A lot of homeless people have PTSD. How do I know this? Because so do I.
PTSD described by me:
It’s like carrying around a bucket all the time. A bucket that hangs off and goes to every place you go to. No matter if you’re on vacation, your child’s play, your anniversary dinner, camping with a bunch of people you love- it doesn’t care it’s gonna be there. It is heavy because that bucket is always about halfway full of triggers.
My triggers are related to smells the most. Or at least that is where I notice them the most. For example, cigarettes and liquor on the breath is a pretty lousy trigger for me. However, I work with the homeless. Quite a few have this similar smell. I go once per week to spend several hours with my homeless friends. While I am with them, my bucket is about 3/4 of the way full. It is dangerously close to being completely full. I do mean dangerously, because when it tips, well. It’s rough.
I believe that is why God drew me to my homeless friends. I see this so clearly now. I understand the bucket. The difference is, I know the things I need to do to keep the bucket from overflowing. I understand that all other stress that I can avoid has to be avoided.
That’s crazy talk, though, because I am not in this world alone. I am with people- and a lot of them. I spend time with hundreds of people every week. I am not complaining, though, because I love it the most. I love an adventure. I love that I get to use my skills for something good. This is a blessing in my life. Having people that I love is an enormous blessing. Taking a bad thing and helping others to learn from it. Also, learning and growing as a person. All amazing.
My homeless friends, not so lucky. I can’t imagine their buckets.
I go on vacation and cry about where I am going to sleep, or my children are going to sleep. If I am not feeling safe or comfortable, I know what is going to happen. That damn bucket is going to ruin my whole vacation.
Homeless people, with PTSD, live in a tent and sleep on a cold ground. I am repeating it, I can’t imagine their buckets. I feel like they may carry a lot more than one bucket. They’re dope sick, lonely, disgraced, ashamed… I can go on- but all those things that I just mentioned are not even part of the bucket. They are both completely separate amounts of weight to carry. It certainly doesn’t help the situation.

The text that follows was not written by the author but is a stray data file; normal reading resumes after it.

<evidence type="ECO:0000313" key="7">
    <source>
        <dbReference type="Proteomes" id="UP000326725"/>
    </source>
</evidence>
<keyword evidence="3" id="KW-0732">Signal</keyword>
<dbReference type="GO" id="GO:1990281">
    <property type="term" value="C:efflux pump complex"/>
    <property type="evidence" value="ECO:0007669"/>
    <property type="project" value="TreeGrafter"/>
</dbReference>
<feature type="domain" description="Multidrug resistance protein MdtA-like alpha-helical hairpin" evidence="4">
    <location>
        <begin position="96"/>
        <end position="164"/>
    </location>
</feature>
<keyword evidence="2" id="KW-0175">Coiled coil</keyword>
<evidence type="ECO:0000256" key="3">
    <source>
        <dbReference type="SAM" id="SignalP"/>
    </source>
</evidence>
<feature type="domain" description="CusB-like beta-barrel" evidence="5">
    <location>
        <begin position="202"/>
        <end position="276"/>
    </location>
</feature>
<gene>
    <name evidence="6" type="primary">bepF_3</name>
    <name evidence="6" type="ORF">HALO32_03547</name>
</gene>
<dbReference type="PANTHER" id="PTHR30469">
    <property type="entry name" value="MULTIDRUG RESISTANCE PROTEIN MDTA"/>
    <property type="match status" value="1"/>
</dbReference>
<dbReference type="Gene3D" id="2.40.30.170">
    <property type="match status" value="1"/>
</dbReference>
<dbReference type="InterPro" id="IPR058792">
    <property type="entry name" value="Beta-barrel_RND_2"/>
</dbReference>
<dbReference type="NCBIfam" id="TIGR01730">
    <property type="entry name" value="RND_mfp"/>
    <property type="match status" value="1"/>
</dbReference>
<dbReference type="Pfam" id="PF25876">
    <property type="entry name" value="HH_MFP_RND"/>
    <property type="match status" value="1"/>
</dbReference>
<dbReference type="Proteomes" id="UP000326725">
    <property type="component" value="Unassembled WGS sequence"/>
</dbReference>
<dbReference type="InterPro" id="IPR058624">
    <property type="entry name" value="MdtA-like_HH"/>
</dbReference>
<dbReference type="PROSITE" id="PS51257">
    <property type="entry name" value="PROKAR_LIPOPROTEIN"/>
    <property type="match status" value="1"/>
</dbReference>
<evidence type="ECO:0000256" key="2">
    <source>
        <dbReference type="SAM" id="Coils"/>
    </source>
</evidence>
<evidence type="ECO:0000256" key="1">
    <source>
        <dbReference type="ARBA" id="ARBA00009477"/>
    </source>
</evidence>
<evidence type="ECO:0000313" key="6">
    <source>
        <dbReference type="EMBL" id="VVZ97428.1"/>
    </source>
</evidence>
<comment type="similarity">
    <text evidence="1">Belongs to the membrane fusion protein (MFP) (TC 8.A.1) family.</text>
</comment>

PTSD can take a seemingly normal person to a completely melting down and quivery mess in the drop of a hat. That’s because we can’t see the damn bucket. It’s invisible. We have to take a good guess. I know that guess better than anyone I am talking to, but the person I am talking to has no clue. Not unless they know me very well. And I mean really know me. They have seen me at my worst and still love me. That’s what it takes too. People that will always love you and learn to live with you lovingly.
Good luck with that.
When a PTSD sufferer is hurt by a person, that’s an automatic overflow of the bucket. It’s instantaneous. It’s a full alert the flood is coming- every man for himself; the damn is going to burst.
However, If I am with people, I fully trust, then my bucket feels weightless. So I let my guard down some. That’s a relief of astronomical proportions. Remember, I drag this damn bucket everywhere.
So when you see someone struggling, think about their buckets. Look at them as human beings that are carrying around buckets. Then, see if you can help them remove any of them. Because even if you have 4 buckets and the 3rd bucket has just a few drops, eliminating those drops has now eliminated an entire bucket. For my homeless friends, that trigger could have been hunger pains from going hungry as a child. Think of how much of that bucket you could relieve by giving them something to eat, let alone heat, clothing, shoes, or really any human necessity. Especially our Veterans. Many of them have PTSD from fighting wars. My father and many of my friend’s fathers have had no help from Vietnam. They took the flood home with them and drowned their families with overflows. And the vicious cycle has now brought our world to complete distress. Buckets are overflowing everywhere.
Always remember that anyone who doesn’t have control of the bucket will always drown and drown everyone around them. They were never taught to swim. That is why we must throw them a safety ring.
Challenge yourself to do this and pray about what God wants you to see from this kindness. I guarantee it won’t be something small. It will be life-changing.